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The War of the Ring

Volume 8 of The History of Middle-Earth

Every time I read a volume in The History of Middle-Earth (Christopher Tolkien’s compendium of his father’s writing), I puzzle over who the audience is supposed to be. It reads like a scholarly work, with copious footnotes, and yet it is targeted at fans of The Lord of the Rings (LOTR).


I just completed Volume 8: The War of the Ring (1990), which is the third book to address the writing of LOTR. It covers the battle for Helm’s Deep, the Ents’ destruction of Isengard, and the Battle of the Pelennor Fields outside of Minas Tirith. There is also a section on Frodo and Sam’s journey through the Emen Muil Mountains, their encounter with Faramir, and finally the fight with Shelob the spider.


I read The History of Middle-Earth as much for its insight into the writing process as for being a Tolkien fan. There is a feeling of completeness to LOTR, as though the story could not unfold in any other manner. So, to see the extent of Tolkien’s struggles makes the final version all the more impressive. So many times he could have gone down any number of roads – and probably would have made it work out fine – and yet the way the story does unfold seems right.


Tolkien: "Behind me are my notes for Chapter One."

Tolkien had a history of tinkering with his stories. The tales from The Silmarillion were revised and rewritten countless times, and even still he never reached a final version that satisfied him. (My favorite take has Sauron as a giant-sized black cat guarding Morgoth’s fortress). But in his relentless combing through his stories, typically he did untangle the most gnarled knots. At least for LOTR, he got where he wanted to go.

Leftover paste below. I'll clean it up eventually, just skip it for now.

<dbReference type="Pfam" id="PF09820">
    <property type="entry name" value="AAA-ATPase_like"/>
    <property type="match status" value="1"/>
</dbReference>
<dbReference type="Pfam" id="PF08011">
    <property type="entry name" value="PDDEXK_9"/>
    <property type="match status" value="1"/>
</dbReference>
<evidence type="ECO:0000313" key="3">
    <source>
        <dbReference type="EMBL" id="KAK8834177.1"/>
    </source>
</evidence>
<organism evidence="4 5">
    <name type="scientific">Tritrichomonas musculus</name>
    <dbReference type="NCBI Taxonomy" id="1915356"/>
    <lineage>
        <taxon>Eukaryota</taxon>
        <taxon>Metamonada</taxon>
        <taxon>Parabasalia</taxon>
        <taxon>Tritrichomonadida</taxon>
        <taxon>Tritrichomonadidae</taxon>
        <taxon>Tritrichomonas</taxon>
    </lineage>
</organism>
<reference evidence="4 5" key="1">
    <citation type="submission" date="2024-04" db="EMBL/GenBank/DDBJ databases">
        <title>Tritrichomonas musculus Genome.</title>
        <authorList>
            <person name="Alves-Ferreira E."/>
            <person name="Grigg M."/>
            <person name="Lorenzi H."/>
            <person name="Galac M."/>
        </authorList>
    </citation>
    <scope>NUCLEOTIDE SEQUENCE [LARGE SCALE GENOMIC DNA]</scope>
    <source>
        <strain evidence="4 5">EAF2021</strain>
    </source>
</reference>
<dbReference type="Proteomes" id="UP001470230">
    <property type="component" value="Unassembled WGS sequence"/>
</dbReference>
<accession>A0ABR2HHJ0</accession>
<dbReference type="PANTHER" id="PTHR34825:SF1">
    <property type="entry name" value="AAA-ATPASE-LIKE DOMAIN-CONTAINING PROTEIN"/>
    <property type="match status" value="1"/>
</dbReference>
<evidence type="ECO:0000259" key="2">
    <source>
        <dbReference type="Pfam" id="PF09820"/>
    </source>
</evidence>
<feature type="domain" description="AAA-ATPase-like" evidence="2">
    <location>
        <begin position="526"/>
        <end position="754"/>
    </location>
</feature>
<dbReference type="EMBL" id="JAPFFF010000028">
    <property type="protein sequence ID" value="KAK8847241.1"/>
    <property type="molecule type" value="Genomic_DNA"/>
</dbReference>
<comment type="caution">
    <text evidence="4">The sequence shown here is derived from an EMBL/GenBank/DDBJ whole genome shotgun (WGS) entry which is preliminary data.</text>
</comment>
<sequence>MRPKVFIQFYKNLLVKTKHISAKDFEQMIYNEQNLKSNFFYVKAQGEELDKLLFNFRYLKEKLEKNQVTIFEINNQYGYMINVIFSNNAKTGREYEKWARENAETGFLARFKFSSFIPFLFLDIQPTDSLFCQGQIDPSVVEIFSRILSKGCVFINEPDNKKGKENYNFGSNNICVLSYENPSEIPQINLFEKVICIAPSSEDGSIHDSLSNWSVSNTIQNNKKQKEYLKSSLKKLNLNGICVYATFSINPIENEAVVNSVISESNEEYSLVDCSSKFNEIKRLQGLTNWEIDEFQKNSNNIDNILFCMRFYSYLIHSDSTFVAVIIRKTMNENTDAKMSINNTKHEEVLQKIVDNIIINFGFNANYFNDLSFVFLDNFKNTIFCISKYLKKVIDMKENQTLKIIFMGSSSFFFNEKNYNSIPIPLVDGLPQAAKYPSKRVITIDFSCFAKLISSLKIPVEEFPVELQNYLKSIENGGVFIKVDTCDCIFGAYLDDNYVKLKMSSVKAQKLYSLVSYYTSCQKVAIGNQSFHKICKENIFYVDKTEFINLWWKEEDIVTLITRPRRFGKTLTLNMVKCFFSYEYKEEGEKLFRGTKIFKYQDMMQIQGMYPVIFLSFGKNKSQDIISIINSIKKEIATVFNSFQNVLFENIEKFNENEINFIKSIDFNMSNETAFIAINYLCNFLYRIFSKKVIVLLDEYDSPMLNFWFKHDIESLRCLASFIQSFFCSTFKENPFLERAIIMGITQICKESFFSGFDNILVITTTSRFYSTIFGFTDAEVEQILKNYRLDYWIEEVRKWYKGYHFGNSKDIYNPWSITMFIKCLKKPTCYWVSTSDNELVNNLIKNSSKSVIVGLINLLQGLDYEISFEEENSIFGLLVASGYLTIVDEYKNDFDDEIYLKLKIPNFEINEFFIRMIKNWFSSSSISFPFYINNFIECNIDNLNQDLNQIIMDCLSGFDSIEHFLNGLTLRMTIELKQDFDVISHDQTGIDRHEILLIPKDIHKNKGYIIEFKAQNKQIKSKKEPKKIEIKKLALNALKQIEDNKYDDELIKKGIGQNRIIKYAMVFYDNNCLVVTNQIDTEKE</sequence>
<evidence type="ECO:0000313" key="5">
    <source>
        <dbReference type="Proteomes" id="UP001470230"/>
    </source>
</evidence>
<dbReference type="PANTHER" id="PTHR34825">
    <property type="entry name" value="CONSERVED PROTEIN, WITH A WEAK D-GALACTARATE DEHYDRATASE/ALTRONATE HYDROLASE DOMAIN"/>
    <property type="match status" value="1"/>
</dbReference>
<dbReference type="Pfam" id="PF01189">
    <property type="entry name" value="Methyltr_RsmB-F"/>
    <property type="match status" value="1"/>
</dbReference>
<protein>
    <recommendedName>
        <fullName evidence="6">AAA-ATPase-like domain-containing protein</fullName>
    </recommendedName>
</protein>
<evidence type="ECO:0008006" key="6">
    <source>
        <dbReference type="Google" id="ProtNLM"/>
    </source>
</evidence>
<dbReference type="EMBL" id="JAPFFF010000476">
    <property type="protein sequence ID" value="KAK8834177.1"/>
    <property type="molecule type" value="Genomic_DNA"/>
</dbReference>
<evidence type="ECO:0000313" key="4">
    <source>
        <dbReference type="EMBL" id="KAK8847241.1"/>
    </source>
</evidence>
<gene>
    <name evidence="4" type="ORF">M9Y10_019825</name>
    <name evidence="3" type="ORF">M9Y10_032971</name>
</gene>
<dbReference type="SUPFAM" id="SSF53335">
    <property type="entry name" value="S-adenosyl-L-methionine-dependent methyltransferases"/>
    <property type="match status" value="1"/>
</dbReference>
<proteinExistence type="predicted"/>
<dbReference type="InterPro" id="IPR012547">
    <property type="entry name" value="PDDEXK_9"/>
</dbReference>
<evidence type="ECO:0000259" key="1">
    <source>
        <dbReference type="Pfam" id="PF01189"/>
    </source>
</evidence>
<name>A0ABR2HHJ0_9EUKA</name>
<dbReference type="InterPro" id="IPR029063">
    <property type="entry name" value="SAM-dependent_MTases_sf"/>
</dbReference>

As evidenced in The War of the Ring, Tolkien wrote many outlines, notes, and drafts, and to make it even more complicated, he often wrote over earlier drafts. His handwriting at times was incomprehensible (even to Tolkien himself), so that his son had quite a job to identify words out of the crabbed handwriting.


There are interesting glimpses into alternative takes on certain events, such as Eowyn dying during her fight with the Nazgul, and Denethor not being a completely atrocious father. But you can also see Tolkien working it out – going over plot points, trying to determine what the smoothest course will be. If you have the patience, the various versions of episodes gives a curious insight into the creative process.


The War of the Ring, admittedly, has its tedious moments. There is excessive attention to the chronology of events. Given that the Fellowship has fractured by this point – Frodo and Sam heading to Mordor, Pippin and Merry captured by Orcs, and Aragorn, Legolas, and Gimli in hot pursuit – Tolkien had his work cut out for him in terms of keeping the events in line. For example, one of the Nazgul flies west out of Mordor on its way to Orthanc. Tolkien had to keep redetermining what date that occurred, given that all his characters are in motion. If Frodo and Sam are at the crossroads, where would that put Aragorn? And when the Nazgul flies overhead, which day is it? And let's not even get into Tolkien's obsession with the phases of the moon.


Ultimately, I’m not sure I cared to drill down into that much data. I was more fascinated by the nuggets of information about Faramir, Eowyn, and Shelob (who at one point was a whole pack of spiders).


The next volume in the 12-volume history is Sauron Defeated, which covers the completion of LOTR. The remainder of the series continues with later versions of The Silmarillion.


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